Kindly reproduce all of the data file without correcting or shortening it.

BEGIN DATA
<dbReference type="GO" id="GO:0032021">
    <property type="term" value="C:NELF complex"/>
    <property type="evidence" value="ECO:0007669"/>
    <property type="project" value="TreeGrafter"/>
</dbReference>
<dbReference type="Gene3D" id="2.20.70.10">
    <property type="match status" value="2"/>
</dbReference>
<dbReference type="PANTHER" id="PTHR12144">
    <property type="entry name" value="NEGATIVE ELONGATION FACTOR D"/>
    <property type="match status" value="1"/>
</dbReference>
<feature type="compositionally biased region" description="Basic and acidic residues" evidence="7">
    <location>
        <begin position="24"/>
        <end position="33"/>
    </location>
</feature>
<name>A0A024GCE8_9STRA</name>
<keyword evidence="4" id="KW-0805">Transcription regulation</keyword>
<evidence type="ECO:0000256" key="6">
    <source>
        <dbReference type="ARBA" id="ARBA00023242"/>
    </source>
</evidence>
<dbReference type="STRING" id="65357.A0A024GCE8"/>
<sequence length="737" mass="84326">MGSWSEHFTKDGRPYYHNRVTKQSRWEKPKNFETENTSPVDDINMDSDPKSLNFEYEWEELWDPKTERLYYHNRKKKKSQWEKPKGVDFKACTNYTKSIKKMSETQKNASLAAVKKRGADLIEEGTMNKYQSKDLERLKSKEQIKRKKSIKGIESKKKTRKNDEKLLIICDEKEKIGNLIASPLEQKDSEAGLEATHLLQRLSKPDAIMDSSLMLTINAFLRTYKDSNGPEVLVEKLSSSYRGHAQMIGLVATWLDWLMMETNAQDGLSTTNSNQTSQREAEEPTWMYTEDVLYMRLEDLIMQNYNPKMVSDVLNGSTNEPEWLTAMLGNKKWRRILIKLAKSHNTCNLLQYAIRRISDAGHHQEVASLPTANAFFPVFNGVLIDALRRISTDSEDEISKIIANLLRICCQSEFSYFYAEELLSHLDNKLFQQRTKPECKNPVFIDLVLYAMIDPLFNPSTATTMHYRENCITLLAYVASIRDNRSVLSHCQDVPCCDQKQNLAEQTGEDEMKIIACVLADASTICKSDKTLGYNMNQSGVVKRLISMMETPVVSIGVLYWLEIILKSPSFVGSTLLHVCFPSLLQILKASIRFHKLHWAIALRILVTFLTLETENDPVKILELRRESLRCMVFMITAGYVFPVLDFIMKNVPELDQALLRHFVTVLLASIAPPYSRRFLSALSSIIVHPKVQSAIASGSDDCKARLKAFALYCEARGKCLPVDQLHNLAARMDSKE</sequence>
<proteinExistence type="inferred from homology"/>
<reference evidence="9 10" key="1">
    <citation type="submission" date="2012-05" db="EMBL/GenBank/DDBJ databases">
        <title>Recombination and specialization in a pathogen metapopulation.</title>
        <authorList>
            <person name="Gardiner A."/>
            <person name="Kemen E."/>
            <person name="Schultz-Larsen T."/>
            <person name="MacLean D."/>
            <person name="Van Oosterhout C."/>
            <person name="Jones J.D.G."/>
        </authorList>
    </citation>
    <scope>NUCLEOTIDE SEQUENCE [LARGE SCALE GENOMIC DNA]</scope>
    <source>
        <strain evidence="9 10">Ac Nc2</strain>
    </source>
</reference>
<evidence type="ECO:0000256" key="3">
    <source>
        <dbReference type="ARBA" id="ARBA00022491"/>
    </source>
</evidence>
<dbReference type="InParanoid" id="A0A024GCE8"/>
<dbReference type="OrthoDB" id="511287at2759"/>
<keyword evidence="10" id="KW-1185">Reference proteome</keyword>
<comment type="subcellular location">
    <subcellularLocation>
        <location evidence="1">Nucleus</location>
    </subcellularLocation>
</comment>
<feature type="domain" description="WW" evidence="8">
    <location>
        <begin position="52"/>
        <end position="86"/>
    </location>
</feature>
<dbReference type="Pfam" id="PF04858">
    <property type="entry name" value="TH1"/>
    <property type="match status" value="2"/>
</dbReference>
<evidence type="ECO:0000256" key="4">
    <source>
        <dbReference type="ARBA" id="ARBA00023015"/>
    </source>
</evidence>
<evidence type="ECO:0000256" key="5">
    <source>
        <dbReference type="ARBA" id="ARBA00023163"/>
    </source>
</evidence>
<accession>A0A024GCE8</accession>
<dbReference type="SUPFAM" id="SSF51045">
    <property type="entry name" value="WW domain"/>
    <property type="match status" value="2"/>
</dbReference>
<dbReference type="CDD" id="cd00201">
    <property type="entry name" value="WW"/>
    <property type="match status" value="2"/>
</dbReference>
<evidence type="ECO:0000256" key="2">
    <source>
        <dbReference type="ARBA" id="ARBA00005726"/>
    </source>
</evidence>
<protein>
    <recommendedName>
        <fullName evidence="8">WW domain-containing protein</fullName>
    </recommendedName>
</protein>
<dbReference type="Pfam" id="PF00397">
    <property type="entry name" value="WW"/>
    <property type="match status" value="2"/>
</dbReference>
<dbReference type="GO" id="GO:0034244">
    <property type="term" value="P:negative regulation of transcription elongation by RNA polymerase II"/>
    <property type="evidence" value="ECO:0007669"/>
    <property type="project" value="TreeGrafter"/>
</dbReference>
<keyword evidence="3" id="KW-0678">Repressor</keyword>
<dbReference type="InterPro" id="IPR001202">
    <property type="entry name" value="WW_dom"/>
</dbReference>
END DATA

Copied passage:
<dbReference type="GO" id="GO:0032021">
    <property type="term" value="C:NELF complex"/>
    <property type="evidence" value="ECO:0007669"/>
    <property type="project" value="TreeGrafter"/>
</dbReference>
<dbReference type="Gene3D" id="2.20.70.10">
    <property type="match status" value="2"/>
</dbReference>
<dbReference type="PANTHER" id="PTHR12144">
    <property type="entry name" value="NEGATIVE ELONGATION FACTOR D"/>
    <property type="match status" value="1"/>
</dbReference>
<feature type="compositionally biased region" description="Basic and acidic residues" evidence="7">
    <location>
        <begin position="24"/>
        <end position="33"/>
    </location>
</feature>
<name>A0A024GCE8_9STRA</name>
<keyword evidence="4" id="KW-0805">Transcription regulation</keyword>
<evidence type="ECO:0000256" key="6">
    <source>
        <dbReference type="ARBA" id="ARBA00023242"/>
    </source>
</evidence>
<dbReference type="STRING" id="65357.A0A024GCE8"/>
<sequence length="737" mass="84326">MGSWSEHFTKDGRPYYHNRVTKQSRWEKPKNFETENTSPVDDINMDSDPKSLNFEYEWEELWDPKTERLYYHNRKKKKSQWEKPKGVDFKACTNYTKSIKKMSETQKNASLAAVKKRGADLIEEGTMNKYQSKDLERLKSKEQIKRKKSIKGIESKKKTRKNDEKLLIICDEKEKIGNLIASPLEQKDSEAGLEATHLLQRLSKPDAIMDSSLMLTINAFLRTYKDSNGPEVLVEKLSSSYRGHAQMIGLVATWLDWLMMETNAQDGLSTTNSNQTSQREAEEPTWMYTEDVLYMRLEDLIMQNYNPKMVSDVLNGSTNEPEWLTAMLGNKKWRRILIKLAKSHNTCNLLQYAIRRISDAGHHQEVASLPTANAFFPVFNGVLIDALRRISTDSEDEISKIIANLLRICCQSEFSYFYAEELLSHLDNKLFQQRTKPECKNPVFIDLVLYAMIDPLFNPSTATTMHYRENCITLLAYVASIRDNRSVLSHCQDVPCCDQKQNLAEQTGEDEMKIIACVLADASTICKSDKTLGYNMNQSGVVKRLISMMETPVVSIGVLYWLEIILKSPSFVGSTLLHVCFPSLLQILKASIRFHKLHWAIALRILVTFLTLETENDPVKILELRRESLRCMVFMITAGYVFPVLDFIMKNVPELDQALLRHFVTVLLASIAPPYSRRFLSALSSIIVHPKVQSAIASGSDDCKARLKAFALYCEARGKCLPVDQLHNLAARMDSKE</sequence>
<proteinExistence type="inferred from homology"/>
<reference evidence="9 10" key="1">
    <citation type="submission" date="2012-05" db="EMBL/GenBank/DDBJ databases">
        <title>Recombination and specialization in a pathogen metapopulation.</title>
        <authorList>
            <person name="Gardiner A."/>
            <person name="Kemen E."/>
            <person name="Schultz-Larsen T."/>
            <person name="MacLean D."/>
            <person name="Van Oosterhout C."/>
            <person name="Jones J.D.G."/>
        </authorList>
    </citation>
    <scope>NUCLEOTIDE SEQUENCE [LARGE SCALE GENOMIC DNA]</scope>
    <source>
        <strain evidence="9 10">Ac Nc2</strain>
    </source>
</reference>
<evidence type="ECO:0000256" key="3">
    <source>
        <dbReference type="ARBA" id="ARBA00022491"/>
    </source>
</evidence>
<dbReference type="InParanoid" id="A0A024GCE8"/>
<dbReference type="OrthoDB" id="511287at2759"/>
<keyword evidence="10" id="KW-1185">Reference proteome</keyword>
<comment type="subcellular location">
    <subcellularLocation>
        <location evidence="1">Nucleus</location>
    </subcellularLocation>
</comment>
<feature type="domain" description="WW" evidence="8">
    <location>
        <begin position="52"/>
        <end position="86"/>
    </location>
</feature>
<dbReference type="Pfam" id="PF04858">
    <property type="entry name" value="TH1"/>
    <property type="match status" value="2"/>
</dbReference>
<evidence type="ECO:0000256" key="4">
    <source>
        <dbReference type="ARBA" id="ARBA00023015"/>
    </source>
</evidence>
<evidence type="ECO:0000256" key="5">
    <source>
        <dbReference type="ARBA" id="ARBA00023163"/>
    </source>
</evidence>
<accession>A0A024GCE8</accession>
<dbReference type="SUPFAM" id="SSF51045">
    <property type="entry name" value="WW domain"/>
    <property type="match status" value="2"/>
</dbReference>
<dbReference type="CDD" id="cd00201">
    <property type="entry name" value="WW"/>
    <property type="match status" value="2"/>
</dbReference>
<evidence type="ECO:0000256" key="2">
    <source>
        <dbReference type="ARBA" id="ARBA00005726"/>
    </source>
</evidence>
<protein>
    <recommendedName>
        <fullName evidence="8">WW domain-containing protein</fullName>
    </recommendedName>
</protein>
<dbReference type="Pfam" id="PF00397">
    <property type="entry name" value="WW"/>
    <property type="match status" value="2"/>
</dbReference>
<dbReference type="GO" id="GO:0034244">
    <property type="term" value="P:negative regulation of transcription elongation by RNA polymerase II"/>
    <property type="evidence" value="ECO:0007669"/>
    <property type="project" value="TreeGrafter"/>
</dbReference>
<keyword evidence="3" id="KW-0678">Repressor</keyword>
<dbReference type="InterPro" id="IPR001202">
    <property type="entry name" value="WW_dom"/>
</dbReference>